Welcome back to my “Best of the Web” ( previously known as “7 Things to Read This Weekend”) email newsletter. After a long hiatus, we are starting its second season. In its previous incarnation my recommendations were about stepping away from technology and the minutiae of the industry. The new version has no such limitations. I will curate stories, essays, opinions and interviews that I find enlightening and thought-provoking. They help understand the big changes going on in our society. Without much further ado, here is the first set of reading recommendations.
- Will your next car be 3D printed? Local Motors, a Phoenix, Ariz.–based startup, is currently in the process of printing a car, which it plans to show at the North American Auto Show in Motor City. It is using carbon-fiber-reinforced thermoplastic to print the car. The company also wants to build micro-factories. PopSci has the lowdown on the company.
- Why do transit systems ignore the poor? Max Ufberg asks the question, prompted by the news that the City of Boston is going to use Uber data to think and shape its urban-mobility needs.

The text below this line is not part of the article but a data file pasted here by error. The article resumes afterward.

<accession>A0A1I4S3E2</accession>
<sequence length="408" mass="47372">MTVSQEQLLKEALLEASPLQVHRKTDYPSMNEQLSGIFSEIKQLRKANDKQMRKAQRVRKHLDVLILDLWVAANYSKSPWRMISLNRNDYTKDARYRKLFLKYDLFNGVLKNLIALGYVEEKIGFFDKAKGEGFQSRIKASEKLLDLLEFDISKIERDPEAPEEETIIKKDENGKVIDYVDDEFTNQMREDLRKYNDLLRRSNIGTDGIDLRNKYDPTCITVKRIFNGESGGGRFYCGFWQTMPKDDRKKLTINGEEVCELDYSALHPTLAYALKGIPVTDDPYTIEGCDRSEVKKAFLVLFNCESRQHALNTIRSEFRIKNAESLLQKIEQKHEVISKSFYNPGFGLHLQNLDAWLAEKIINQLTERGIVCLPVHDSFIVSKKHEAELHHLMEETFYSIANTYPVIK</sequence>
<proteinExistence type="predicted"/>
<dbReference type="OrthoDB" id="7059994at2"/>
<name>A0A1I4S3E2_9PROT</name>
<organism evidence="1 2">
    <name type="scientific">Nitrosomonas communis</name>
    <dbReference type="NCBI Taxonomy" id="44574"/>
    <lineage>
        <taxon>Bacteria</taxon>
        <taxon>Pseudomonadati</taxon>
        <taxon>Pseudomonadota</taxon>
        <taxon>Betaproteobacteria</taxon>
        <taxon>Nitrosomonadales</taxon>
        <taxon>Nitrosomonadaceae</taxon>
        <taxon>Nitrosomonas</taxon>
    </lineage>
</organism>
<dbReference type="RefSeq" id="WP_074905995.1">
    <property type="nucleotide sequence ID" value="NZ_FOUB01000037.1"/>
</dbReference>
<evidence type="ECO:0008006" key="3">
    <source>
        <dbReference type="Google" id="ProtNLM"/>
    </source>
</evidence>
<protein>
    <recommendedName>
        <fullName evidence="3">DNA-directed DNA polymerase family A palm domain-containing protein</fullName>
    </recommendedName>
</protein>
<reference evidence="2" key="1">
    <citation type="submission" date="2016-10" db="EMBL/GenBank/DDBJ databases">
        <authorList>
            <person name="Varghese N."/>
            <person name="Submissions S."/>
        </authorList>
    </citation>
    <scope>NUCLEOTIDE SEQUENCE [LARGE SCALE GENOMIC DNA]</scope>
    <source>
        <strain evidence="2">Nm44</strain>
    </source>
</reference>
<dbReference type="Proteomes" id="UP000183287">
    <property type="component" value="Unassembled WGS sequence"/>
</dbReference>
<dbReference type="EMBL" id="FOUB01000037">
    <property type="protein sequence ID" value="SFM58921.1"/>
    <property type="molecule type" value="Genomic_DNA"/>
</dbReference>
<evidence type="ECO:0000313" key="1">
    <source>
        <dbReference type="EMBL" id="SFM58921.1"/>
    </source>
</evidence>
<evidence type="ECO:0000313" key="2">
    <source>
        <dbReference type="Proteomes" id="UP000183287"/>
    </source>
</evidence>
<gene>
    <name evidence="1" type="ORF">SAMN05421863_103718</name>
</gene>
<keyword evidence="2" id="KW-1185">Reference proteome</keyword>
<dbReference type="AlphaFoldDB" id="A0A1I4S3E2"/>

- California goes nuts. This year’s unrelenting drought has implications on California’s agricultural economy. The water-hungry almond farms are in the middle of the heated debate, and as Mother Jones magazine points out, hedge funds are fueling the thirsty insanity.
- What will your favorite apps look like on the Apple Watch? Fast Company magazine looks at various options. Frankly, I am not impressed with any of them. It also means that the Apple Watch should be a marvelous design challenge for designers who are feeling frustrated with the sameness and lameness of many mobile apps.
- Project Hololens. Wired gets its mittens on Microsoft’s Holographic goggles, oohs and aahs about them. I understand its excitement and breathlessness. I felt that way when reading about the possibilities. It’s a great feature by Jessi Hempel, though being Microsoft, this will remain a nice thought experiment.
- Trials of a 16-year-old startup. Fortune takes a closer look at wearables and connected device maker Jawbone. It is a timely reminder that startups are never a straight line to the right, as often portrayed in the media. I have seen this story unfold very closely. I can only describe the founders as gritty and thus have a healthy respect for them, because startups are not easy.
- How I crashed and burned in YCombinator. Charlie Guo shares his time inside the hottest incubator in Silicon Valley. It is great to finally read an honest piece about startup life.
- The most dangerous job in the world (Men’s Journal)
- How the rise of a mega solar farm shows us the future of energy in America (Gigaom)
- How stories change hearts and brains (Aeon)
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